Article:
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Brief History

Liberia, officially known as the Republic of Liberia, achieved its independence on July 26, 1847, when the Americo-Liberians were able to establish a republic. The longest serving president in Liberian history was William Tubman, serving from 1944 until his death in 1971 who worked to bridge socio-economic and political gaps. In 1980, a military coup led by Samuel Doe ushered in a decade of authoritarian rule. In late 1989, the First Liberian Civil War began and Doe was killed. Fighting broke out again in 2000, leading to a declaration of a state of emergency on 8 February 2002, and President Charles Taylor lifted the emergency in September 2002. An August 2003 peace agreement ended the war and prompted the resignation of former president Charles Taylor. After two years of rule by a transitional government, democratic elections in late 2005 brought President Ellen Johnson Sirleaf to power. The UN mission in Liberia is present in the country to protect the fragile socio-economic situation of Liberia.

Geography

Liberia, capital Monrovia, is located on the west coast of Africa, bordering the North Atlantic Ocean. It covers an area of 111,369 square kilometers. Liberia is bordered by Sierra Leone, Guinea, and Côte d'Ivoire. The climate is tropical, hot, and humid. Its winters are dry with hot days and cool to cold nights. Its summers are wet and cloudy with frequent heavy showers. Liberia's three largest rivers are St. Paul River, St. John River, and the Cestos River, all of which flow into the Atlantic. The Cavalla is the longest river in the nation. The country has some natural resources such as iron ore, timber, diamonds, gold, and hydropower.

People

Liberia has a population of 3,685,076 (2010). There are 16 indigenous ethnic groups and various foreign minorities. Indigenous peoples comprise about 95% of the population, the largest of which are the Kpelle. Americo-Liberians make up 2.5% and Congo people. The official language is English, and there are about 20 ethnic group languages used. The literacy rate is 57.5% (2003) and the unemployment rate is 85% (2003). Its religions are distributed among 40% Christians, 20% Muslims, and 40% followers of indigenous beliefs. Of the non-African resident population, the biggest component consists of Lebanese and Syrians.

Government

The government of Liberia is subject to a republic system. Its legal system is a dual system of statutory law based on Anglo-American common law for the modern sector and customary law based on unwritten tribal practices for indigenous sector. It accepts compulsory ICJ jurisdiction with reservations. Since January 16, 2006, President Ellen Johnson Sirleaf has been both the chief of state and the head of government. The official currency is the Liberian dollar, where 71.00 dollars are equivalent to US$1.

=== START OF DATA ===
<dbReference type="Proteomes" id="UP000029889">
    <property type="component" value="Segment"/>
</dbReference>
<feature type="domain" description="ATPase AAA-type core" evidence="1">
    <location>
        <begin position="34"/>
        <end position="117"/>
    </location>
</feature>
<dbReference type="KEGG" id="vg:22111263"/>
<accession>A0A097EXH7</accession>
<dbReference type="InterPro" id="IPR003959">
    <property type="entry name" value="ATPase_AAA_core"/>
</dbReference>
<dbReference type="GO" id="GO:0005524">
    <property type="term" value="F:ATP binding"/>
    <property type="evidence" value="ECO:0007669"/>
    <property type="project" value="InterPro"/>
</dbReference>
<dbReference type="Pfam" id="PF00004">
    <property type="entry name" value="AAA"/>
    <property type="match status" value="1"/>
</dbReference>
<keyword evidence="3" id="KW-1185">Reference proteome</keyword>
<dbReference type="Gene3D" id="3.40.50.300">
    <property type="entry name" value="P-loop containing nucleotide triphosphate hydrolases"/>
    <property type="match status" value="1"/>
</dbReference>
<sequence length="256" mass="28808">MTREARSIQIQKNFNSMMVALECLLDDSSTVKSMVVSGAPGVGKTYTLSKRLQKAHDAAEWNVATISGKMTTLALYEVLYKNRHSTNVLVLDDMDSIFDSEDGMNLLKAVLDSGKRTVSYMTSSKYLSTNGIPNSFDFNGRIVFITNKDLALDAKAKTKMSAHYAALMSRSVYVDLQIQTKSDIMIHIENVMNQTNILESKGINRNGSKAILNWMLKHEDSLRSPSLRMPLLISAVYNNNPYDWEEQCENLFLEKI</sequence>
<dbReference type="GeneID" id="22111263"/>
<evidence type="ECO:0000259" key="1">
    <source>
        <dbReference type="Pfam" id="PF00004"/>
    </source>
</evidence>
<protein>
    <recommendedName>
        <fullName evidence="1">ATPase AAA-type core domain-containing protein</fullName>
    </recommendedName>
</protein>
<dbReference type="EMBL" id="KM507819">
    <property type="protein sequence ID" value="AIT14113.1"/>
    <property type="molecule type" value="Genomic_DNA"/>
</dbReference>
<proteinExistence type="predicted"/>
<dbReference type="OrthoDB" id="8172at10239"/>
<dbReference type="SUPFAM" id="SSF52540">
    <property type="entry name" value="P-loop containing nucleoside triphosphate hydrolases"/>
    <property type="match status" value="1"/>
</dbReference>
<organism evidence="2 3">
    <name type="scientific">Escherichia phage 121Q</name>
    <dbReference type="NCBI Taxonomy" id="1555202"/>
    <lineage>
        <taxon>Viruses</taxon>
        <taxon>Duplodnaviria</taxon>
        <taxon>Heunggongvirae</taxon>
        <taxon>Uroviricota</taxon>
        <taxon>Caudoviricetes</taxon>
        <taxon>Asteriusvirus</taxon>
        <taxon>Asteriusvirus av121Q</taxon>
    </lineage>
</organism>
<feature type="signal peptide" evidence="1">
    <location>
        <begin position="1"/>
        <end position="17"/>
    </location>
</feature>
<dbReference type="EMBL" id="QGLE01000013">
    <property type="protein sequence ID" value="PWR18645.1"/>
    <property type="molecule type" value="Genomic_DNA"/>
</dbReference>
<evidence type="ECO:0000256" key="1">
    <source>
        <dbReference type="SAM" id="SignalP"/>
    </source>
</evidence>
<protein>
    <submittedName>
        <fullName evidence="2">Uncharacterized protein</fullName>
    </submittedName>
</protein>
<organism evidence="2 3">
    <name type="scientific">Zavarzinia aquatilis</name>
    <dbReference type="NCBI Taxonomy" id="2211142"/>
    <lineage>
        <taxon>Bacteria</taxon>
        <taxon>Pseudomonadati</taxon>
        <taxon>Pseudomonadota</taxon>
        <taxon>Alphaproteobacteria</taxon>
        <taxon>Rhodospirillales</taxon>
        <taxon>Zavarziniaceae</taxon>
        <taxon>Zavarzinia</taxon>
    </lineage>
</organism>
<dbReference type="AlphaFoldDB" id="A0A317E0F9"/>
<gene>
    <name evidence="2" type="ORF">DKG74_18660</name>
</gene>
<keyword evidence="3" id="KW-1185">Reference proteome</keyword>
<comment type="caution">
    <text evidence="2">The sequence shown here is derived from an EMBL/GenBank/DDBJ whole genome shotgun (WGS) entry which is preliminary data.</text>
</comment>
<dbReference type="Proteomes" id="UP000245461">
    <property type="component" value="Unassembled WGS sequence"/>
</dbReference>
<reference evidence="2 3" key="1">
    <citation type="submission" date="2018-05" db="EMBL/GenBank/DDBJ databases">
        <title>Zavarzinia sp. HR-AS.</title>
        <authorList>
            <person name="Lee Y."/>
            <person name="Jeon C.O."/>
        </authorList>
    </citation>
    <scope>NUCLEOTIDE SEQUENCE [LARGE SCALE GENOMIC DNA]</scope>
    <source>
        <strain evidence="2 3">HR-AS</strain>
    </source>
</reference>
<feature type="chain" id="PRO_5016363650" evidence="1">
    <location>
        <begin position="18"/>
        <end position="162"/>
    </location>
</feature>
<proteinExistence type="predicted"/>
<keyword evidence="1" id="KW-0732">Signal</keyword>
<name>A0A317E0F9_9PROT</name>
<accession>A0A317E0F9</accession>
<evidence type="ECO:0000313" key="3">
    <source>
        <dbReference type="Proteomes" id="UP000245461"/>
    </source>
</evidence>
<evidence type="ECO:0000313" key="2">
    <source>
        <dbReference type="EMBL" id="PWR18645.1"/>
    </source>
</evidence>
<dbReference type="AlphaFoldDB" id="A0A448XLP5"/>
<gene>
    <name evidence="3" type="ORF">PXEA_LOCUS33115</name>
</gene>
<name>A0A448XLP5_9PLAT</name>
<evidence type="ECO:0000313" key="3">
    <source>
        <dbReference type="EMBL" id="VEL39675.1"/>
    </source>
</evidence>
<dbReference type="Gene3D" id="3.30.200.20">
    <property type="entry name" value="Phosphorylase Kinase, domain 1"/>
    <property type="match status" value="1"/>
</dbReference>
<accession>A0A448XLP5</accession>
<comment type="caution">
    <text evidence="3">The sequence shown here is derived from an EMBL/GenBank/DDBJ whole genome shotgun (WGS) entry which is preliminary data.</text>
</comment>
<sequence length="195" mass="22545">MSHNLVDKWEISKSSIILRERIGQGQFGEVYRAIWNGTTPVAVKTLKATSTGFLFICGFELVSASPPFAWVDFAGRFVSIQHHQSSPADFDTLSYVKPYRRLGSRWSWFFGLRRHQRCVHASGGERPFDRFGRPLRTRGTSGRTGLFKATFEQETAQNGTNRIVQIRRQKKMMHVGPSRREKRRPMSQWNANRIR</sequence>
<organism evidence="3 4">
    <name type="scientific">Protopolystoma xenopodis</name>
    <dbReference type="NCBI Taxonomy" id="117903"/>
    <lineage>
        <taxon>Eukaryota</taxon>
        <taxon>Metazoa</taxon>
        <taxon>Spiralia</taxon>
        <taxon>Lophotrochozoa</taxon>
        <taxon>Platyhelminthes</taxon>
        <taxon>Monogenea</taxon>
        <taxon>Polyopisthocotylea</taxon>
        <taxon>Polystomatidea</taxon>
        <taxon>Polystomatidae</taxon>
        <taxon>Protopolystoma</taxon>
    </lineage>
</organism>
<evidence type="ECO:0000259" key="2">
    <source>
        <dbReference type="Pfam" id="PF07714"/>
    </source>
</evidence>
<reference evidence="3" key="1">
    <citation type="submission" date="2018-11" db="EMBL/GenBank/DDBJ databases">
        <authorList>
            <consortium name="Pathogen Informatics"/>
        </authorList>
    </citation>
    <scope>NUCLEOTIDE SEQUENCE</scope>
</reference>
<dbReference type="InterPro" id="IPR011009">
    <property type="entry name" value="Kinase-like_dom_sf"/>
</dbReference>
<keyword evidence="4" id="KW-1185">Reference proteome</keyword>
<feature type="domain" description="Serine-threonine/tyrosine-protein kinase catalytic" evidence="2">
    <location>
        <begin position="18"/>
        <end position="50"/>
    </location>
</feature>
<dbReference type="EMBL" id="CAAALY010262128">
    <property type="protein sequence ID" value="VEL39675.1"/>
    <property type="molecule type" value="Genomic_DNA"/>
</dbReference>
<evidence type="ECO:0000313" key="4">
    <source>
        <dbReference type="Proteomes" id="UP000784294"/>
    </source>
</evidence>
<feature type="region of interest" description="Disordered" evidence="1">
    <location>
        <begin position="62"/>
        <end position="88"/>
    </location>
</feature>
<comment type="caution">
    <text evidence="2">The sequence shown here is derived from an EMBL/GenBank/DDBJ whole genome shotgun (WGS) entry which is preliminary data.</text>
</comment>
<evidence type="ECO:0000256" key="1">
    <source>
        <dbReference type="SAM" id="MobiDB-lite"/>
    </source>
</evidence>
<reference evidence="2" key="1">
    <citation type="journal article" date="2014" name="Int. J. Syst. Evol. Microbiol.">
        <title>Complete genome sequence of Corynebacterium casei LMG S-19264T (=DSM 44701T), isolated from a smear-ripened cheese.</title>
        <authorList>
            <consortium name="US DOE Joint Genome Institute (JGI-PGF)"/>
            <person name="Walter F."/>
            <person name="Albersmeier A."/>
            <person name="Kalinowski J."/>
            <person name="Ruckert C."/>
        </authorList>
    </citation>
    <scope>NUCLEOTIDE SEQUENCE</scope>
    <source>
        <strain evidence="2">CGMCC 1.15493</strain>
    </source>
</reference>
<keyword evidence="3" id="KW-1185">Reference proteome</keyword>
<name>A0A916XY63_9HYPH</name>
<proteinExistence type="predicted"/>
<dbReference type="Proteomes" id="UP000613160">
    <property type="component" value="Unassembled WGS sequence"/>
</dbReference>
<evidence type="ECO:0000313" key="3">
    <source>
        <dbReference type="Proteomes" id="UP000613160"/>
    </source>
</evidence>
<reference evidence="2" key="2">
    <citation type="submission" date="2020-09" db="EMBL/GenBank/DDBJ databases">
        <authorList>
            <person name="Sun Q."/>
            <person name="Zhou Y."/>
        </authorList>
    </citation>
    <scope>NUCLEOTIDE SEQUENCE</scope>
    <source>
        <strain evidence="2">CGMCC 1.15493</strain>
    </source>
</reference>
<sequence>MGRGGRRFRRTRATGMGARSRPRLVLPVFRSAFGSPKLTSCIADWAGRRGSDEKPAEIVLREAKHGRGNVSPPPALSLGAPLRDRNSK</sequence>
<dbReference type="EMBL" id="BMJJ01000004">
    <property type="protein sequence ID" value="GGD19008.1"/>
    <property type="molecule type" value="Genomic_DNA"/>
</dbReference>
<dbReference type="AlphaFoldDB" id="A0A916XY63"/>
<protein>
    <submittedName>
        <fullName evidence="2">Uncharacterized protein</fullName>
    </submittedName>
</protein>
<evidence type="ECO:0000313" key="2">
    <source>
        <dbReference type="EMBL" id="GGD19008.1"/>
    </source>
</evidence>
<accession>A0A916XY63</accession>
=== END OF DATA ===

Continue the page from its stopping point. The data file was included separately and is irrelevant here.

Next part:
Economy

Liberia is considered one of the world’s poorest countries, with 80% of the population living below the poverty line (2000), and with GDP per capita of US$500 (2009). Civil war and government mismanagement destroyed much of Liberia's economy, especially the infrastructure. However, it has the distinction of having the highest ratio of direct foreign investment to GDP in the world.

The country has an agricultural economy employing 70% (2000) of the labor force and accounting for 76.9% (2002) of the GDP. Agricultural products include rubber, coffee, cocoa, rice, cassava (tapioca), palm oil, sugarcane, bananas; sheep, goats, and timber.

The industrial sector 5.4% (2002), and it consists rubber processing, palm oil processing, timber, and diamonds. Timber exports were lifted, opening new sources of revenue for the government.

Richly endowed with water, mineral resources, forests, and a climate favorable to agriculture, Liberia had been a producer and exporter of basic products - primarily raw timber and rubber. Liberia's undeveloped resources included barite, chromium, kyanite, manganese, nickel, palladium, platinum, titaniferous sands, and uranium. In 2002, Diamonds comprised the fourth-leading industry and export commodity in 2002. Diamond exports were lifted on April 27, 2007. Liberia also had significant reserves of moderate-grade iron ore, the country's third-leading export commodity.

Liberia has one of the world's largest national registries of ships, due to its status as a "flag of convenience".

The inflation rate is 11.2% (2007) and the Gross National Income (GNI) per capita is estimated to be US$ 167.23 (2010).


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